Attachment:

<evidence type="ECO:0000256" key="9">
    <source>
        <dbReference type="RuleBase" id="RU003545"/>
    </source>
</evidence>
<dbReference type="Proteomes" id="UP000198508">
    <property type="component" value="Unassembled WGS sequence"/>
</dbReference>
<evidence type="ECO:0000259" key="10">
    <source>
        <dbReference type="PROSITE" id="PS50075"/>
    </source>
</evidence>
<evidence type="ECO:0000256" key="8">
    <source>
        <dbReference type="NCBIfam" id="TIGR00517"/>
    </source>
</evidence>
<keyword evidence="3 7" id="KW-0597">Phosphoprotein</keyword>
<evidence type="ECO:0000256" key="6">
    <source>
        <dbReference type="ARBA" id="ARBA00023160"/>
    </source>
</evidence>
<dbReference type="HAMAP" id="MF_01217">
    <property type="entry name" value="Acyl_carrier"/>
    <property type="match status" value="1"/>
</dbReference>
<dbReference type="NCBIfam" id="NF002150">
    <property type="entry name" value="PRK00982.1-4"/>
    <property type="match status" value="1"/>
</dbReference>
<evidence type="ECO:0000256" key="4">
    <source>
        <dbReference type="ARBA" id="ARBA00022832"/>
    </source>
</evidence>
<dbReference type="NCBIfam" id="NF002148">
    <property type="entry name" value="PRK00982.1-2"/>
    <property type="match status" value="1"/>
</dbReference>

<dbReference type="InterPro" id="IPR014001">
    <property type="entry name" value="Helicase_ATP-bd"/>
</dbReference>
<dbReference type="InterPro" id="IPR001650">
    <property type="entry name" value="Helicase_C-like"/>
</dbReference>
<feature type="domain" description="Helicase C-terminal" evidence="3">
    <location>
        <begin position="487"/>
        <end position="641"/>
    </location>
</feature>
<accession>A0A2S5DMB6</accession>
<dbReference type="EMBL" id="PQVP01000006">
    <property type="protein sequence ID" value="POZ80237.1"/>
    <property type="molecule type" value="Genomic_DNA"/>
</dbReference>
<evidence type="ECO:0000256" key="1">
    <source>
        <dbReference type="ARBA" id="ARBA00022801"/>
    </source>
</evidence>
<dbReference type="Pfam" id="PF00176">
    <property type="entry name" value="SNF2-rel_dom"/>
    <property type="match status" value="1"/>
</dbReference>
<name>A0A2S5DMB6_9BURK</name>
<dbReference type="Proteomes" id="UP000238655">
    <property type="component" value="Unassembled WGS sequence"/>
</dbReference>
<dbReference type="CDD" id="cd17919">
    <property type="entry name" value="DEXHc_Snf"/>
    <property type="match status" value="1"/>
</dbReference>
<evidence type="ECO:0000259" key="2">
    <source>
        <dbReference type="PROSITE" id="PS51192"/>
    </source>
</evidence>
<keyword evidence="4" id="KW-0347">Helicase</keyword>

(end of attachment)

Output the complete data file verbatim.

<evidence type="ECO:0000256" key="9">
    <source>
        <dbReference type="RuleBase" id="RU003545"/>
    </source>
</evidence>
<dbReference type="Proteomes" id="UP000198508">
    <property type="component" value="Unassembled WGS sequence"/>
</dbReference>
<evidence type="ECO:0000259" key="10">
    <source>
        <dbReference type="PROSITE" id="PS50075"/>
    </source>
</evidence>
<evidence type="ECO:0000256" key="8">
    <source>
        <dbReference type="NCBIfam" id="TIGR00517"/>
    </source>
</evidence>
<keyword evidence="3 7" id="KW-0597">Phosphoprotein</keyword>
<evidence type="ECO:0000256" key="6">
    <source>
        <dbReference type="ARBA" id="ARBA00023160"/>
    </source>
</evidence>
<dbReference type="HAMAP" id="MF_01217">
    <property type="entry name" value="Acyl_carrier"/>
    <property type="match status" value="1"/>
</dbReference>
<dbReference type="NCBIfam" id="NF002150">
    <property type="entry name" value="PRK00982.1-4"/>
    <property type="match status" value="1"/>
</dbReference>
<evidence type="ECO:0000256" key="4">
    <source>
        <dbReference type="ARBA" id="ARBA00022832"/>
    </source>
</evidence>
<dbReference type="NCBIfam" id="NF002148">
    <property type="entry name" value="PRK00982.1-2"/>
    <property type="match status" value="1"/>
</dbReference>

<dbReference type="InterPro" id="IPR014001">
    <property type="entry name" value="Helicase_ATP-bd"/>
</dbReference>
<dbReference type="InterPro" id="IPR001650">
    <property type="entry name" value="Helicase_C-like"/>
</dbReference>
<feature type="domain" description="Helicase C-terminal" evidence="3">
    <location>
        <begin position="487"/>
        <end position="641"/>
    </location>
</feature>
<accession>A0A2S5DMB6</accession>
<dbReference type="EMBL" id="PQVP01000006">
    <property type="protein sequence ID" value="POZ80237.1"/>
    <property type="molecule type" value="Genomic_DNA"/>
</dbReference>
<evidence type="ECO:0000256" key="1">
    <source>
        <dbReference type="ARBA" id="ARBA00022801"/>
    </source>
</evidence>
<dbReference type="Pfam" id="PF00176">
    <property type="entry name" value="SNF2-rel_dom"/>
    <property type="match status" value="1"/>
</dbReference>
<name>A0A2S5DMB6_9BURK</name>
<dbReference type="Proteomes" id="UP000238655">
    <property type="component" value="Unassembled WGS sequence"/>
</dbReference>
<dbReference type="CDD" id="cd17919">
    <property type="entry name" value="DEXHc_Snf"/>
    <property type="match status" value="1"/>
</dbReference>
<evidence type="ECO:0000259" key="2">
    <source>
        <dbReference type="PROSITE" id="PS51192"/>
    </source>
</evidence>
<keyword evidence="4" id="KW-0347">Helicase</keyword>